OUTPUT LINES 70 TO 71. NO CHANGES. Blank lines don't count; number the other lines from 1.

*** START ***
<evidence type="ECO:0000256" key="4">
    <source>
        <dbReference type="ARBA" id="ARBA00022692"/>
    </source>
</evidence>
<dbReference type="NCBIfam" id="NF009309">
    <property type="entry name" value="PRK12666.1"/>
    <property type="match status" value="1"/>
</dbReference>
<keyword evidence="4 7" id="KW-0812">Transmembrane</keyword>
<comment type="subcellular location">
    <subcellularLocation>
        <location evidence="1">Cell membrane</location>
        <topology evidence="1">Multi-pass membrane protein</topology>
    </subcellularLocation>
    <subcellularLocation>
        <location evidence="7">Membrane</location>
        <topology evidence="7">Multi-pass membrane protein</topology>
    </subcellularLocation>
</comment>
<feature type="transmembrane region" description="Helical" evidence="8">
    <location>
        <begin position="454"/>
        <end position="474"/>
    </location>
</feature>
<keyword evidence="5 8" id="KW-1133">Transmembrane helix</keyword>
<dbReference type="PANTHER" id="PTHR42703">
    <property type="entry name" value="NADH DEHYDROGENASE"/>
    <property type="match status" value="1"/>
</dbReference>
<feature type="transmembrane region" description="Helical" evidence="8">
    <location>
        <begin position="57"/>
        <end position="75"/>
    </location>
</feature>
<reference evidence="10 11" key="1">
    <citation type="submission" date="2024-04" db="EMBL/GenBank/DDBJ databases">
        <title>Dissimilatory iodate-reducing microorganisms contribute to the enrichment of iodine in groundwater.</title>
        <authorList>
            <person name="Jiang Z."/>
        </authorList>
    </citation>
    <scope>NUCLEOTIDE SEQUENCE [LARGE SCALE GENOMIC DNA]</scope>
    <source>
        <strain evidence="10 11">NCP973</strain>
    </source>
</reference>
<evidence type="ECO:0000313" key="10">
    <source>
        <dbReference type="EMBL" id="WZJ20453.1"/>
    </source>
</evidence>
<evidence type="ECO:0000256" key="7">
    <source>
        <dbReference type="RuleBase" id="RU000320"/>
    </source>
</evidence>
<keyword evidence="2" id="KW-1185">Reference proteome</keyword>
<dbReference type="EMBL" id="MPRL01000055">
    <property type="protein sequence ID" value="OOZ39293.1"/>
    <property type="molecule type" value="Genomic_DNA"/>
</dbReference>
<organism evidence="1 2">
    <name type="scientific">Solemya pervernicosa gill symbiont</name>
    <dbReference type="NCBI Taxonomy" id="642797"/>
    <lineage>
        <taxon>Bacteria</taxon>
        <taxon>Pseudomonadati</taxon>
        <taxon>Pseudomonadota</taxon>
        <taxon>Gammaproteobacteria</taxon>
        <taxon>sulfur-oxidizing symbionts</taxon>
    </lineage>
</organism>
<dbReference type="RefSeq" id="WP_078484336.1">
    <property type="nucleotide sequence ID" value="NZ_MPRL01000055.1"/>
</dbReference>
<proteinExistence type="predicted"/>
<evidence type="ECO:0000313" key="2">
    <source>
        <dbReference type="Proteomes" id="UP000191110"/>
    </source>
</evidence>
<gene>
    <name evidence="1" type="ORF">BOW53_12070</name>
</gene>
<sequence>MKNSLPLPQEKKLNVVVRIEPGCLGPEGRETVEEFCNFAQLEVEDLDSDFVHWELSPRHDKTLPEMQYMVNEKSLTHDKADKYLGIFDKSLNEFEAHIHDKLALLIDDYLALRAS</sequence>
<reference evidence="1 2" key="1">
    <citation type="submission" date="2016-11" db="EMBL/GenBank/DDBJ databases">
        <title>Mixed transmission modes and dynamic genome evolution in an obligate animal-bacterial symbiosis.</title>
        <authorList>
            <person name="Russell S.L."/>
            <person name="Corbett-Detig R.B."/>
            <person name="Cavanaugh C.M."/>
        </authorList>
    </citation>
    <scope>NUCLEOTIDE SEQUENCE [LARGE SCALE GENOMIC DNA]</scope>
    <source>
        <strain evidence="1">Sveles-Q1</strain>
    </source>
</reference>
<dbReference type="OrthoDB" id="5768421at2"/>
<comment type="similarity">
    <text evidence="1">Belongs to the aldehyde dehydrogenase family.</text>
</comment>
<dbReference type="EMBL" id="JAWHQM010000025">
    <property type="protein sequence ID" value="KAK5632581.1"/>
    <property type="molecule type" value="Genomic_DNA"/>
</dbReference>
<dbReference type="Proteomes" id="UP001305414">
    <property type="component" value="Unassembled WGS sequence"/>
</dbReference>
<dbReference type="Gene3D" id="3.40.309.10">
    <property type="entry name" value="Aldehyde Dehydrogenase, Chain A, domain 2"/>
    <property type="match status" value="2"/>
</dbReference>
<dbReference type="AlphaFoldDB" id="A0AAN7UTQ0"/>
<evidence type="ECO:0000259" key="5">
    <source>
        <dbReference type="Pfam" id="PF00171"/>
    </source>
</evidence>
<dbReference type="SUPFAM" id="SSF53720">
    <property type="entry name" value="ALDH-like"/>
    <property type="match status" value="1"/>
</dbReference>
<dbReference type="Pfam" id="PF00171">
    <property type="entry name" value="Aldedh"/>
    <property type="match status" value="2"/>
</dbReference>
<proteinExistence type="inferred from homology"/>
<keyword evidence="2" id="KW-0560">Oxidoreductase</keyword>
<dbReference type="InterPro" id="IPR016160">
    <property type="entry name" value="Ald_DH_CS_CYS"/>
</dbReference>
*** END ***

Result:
        <taxon>Pseudomonadati</taxon>
        <taxon>Pseudomonadota</taxon>